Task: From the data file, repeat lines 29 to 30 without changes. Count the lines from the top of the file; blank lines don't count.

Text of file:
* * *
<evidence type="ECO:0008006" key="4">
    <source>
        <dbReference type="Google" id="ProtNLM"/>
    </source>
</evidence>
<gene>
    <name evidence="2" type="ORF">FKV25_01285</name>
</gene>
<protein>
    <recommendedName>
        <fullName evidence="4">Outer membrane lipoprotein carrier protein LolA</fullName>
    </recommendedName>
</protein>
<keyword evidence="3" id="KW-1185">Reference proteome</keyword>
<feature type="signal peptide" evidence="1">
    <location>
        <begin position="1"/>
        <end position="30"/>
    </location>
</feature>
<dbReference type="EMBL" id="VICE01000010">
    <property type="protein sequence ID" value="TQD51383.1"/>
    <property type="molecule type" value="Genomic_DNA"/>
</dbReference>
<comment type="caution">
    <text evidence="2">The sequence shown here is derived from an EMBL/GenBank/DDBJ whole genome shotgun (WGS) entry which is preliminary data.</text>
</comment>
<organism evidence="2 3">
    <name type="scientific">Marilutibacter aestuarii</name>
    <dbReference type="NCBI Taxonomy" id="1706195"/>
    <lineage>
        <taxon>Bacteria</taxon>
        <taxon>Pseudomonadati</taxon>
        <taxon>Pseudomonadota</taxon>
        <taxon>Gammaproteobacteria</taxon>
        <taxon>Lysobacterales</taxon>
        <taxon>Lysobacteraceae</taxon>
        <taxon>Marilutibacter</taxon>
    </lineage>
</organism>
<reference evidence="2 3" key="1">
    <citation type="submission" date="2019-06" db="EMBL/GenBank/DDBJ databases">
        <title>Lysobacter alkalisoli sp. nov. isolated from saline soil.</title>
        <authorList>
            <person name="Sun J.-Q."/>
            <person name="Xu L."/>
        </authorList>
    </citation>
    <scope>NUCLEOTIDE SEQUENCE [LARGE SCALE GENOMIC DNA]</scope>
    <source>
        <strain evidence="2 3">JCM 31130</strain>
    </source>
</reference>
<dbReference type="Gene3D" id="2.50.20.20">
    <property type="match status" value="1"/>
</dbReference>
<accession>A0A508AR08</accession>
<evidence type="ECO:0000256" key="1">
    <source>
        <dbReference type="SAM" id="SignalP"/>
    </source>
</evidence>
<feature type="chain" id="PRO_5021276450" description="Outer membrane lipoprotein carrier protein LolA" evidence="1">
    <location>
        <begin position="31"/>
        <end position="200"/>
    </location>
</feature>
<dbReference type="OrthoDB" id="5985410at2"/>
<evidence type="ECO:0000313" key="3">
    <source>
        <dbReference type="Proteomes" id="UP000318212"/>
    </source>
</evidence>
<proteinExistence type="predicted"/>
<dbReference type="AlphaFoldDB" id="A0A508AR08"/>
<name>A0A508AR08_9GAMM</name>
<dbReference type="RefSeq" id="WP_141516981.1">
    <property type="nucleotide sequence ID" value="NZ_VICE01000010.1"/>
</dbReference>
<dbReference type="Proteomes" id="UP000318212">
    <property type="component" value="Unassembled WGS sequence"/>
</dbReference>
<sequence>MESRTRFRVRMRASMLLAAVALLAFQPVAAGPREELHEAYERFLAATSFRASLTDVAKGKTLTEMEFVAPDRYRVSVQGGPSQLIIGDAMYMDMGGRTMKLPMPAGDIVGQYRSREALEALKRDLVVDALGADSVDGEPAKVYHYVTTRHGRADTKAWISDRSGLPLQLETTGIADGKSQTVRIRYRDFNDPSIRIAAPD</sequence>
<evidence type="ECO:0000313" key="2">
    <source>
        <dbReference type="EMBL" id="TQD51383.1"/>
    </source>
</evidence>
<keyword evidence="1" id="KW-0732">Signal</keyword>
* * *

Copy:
    <name type="scientific">Marilutibacter aestuarii</name>
    <dbReference type="NCBI Taxonomy" id="1706195"/>